On February 9, 2015, pursuant to the mandate in Section 955 of the Dodd-Frank Act, the SEC proposed new rules that, if adopted, would require public companies to disclose in their proxy or information statements relating to director elections whether the company permits employees (including officers) or directors to hedge or offset any decrease in the market value of the equity securities of the public company or its affiliates.  The proposed rules do not prohibit hedging transactions, but rather are intended to provide transparency to shareholders on whether employees or directors are permitted to engage in transactions that mitigate or avoid the incentive alignment associated with equity ownership.  The proposed rules, which are discussed more fully below, are set forth in Release No. 33-9723.  Public comments on the proposed rules must be received within the 60-day period following their publication in the Federal Register

Summary of the Proposed Rules

The proposed rules would add new paragraph (i) to Item 407 of Regulation S-K, which would require disclosure in proxy or information statements relating to the election of directors about whether any employees (including officers) or directors, or any of their designees, are permitted to engage in transactions to hedge or offset any decrease in the market value of equity securities that were either granted to the employee or director by the company as part of their compensation or are held, directly or indirectly, by the employee or director. 

Transactions covered.  The proposed rules use a principles-based approach, requiring disclosure of whether a company permits employees or directors to purchase certain enumerated financial instruments, including prepaid variable forward contracts, equity swaps, collars and exchange funds, or otherwise engage in any other type of transactions that may have the same hedging effect or establish downside price protection.

A proposed instruction to Item 407(i) clarifies that the company must disclose which categories of transactions it permits and which categories it prohibits, noting that a company may, if true, disclose that it prohibits or permits particular categories and permits or prohibits, respectively, all other hedging transactions.  If a company either prohibits all hedging transactions or permits all such transactions, the company is not required to identify certain categories.  A company that permits hedging transactions would be required to provide sufficient detail to explain the scope of such permitted transactions.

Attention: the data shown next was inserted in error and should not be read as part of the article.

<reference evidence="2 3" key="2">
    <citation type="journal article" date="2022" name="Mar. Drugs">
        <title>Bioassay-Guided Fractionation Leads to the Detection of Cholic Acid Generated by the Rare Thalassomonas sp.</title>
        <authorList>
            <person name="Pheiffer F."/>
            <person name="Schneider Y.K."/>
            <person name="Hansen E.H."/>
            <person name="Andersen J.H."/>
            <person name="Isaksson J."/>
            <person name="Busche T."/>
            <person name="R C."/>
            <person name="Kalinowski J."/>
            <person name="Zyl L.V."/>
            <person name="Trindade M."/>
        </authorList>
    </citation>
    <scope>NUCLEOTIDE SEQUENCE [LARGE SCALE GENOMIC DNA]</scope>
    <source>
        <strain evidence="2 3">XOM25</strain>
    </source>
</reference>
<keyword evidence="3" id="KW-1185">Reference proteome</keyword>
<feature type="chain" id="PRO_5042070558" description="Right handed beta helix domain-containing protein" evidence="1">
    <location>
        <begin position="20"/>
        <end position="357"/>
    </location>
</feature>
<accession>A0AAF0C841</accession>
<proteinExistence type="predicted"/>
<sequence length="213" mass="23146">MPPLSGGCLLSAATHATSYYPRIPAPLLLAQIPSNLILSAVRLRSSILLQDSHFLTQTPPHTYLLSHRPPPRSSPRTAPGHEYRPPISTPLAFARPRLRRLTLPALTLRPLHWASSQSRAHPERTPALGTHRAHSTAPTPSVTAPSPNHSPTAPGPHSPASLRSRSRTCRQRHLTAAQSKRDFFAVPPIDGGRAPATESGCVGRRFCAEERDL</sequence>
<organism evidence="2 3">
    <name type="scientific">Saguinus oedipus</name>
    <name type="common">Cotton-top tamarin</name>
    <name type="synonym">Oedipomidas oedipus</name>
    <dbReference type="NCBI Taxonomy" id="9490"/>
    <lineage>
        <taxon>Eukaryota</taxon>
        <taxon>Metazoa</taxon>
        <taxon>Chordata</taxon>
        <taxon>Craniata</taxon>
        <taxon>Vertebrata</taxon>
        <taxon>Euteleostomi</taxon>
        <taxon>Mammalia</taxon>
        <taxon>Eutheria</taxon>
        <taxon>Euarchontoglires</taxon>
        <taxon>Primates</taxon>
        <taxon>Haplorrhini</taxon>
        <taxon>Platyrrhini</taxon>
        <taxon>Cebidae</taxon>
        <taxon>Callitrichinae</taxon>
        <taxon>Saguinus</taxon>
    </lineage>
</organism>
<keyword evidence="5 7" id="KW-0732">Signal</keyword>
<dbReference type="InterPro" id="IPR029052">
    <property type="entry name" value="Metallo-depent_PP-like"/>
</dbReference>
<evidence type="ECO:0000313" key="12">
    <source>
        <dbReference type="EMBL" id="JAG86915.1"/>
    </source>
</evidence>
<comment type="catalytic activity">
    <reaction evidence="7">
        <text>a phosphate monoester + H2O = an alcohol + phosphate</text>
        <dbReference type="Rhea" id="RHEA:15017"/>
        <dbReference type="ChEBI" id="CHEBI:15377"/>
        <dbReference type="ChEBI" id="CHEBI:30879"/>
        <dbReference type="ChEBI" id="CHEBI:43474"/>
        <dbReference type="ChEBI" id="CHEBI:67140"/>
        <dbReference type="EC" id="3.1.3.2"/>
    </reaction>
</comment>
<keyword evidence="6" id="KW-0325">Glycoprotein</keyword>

Equity securities.  The proposed rules apply to equity securities issued by the company and its parents, subsidiaries or subsidiaries of the company’s parents that are listed on a national securities exchange or otherwise registered under Section 12 of the Exchange Act.  The proposed disclosure would apply to the hedging of equity securities that were granted as compensation and securities otherwise held, directly or indirectly, by the employee or director.

Persons covered.  The proposed rules apply to hedging transactions conducted by any employee or director of the company, or any of their designees.  Employee is interpreted to include everyone employed by the company, including officers.

Companies subject to proposed rules.  The proposed rules apply to companies with securities registered under Section 12 of the Exchange Act, including smaller reporting companies, emerging growth companies and listed closed-end investment companies.  Foreign private issuers and other types of registered investment companies are excluded from the proposed rules. 

Manner and location of disclosure.  While the Dodd-Frank Act called for disclosure in any proxy or consent solicitation material relating to an annual meeting, the scope of the proposed rules is more expansive and would require disclosure in proxy or consent solicitation materials or information statements if action is to be taken with respect to the election of directors, without regard to whether at an annual or special meeting of shareholders or in connection with an action by written consent.  The proposed disclosures will not be deemed incorporated by reference into any filing under the Securities Act, the Exchange Act or the Investment Company Act, unless specifically incorporated by reference.

Public companies, other than smaller reporting companies, emerging growth companies, registered investment companies and foreign private issuers, are already required to disclose in the CD&A section of their proxy statements any company policies on hedging by their named executive officers, if material.  To avoid potentially duplicative disclosure, the proposed rules would allow companies to cross-reference the information disclosed pursuant to proposed Item 407(i) to the extent it satisfies the CD&A disclosure requirement.

Company Considerations

With the negative light that ISS and Glass Lewis have cast on hedging (and pledging) by executive officers, an increasing number of companies already have adopted policies that prohibit hedging and, pursuant to existing CD&A requirements, disclosed such policies in their proxy statements. 

While it is unclear what the final rules may look like or when they may take effect (in no event would final rules apply to the 2015 proxy season), companies should consider the additional proposed disclosure requirements in connection with any review of their existing hedging policies or any determination to adopt a hedging policy.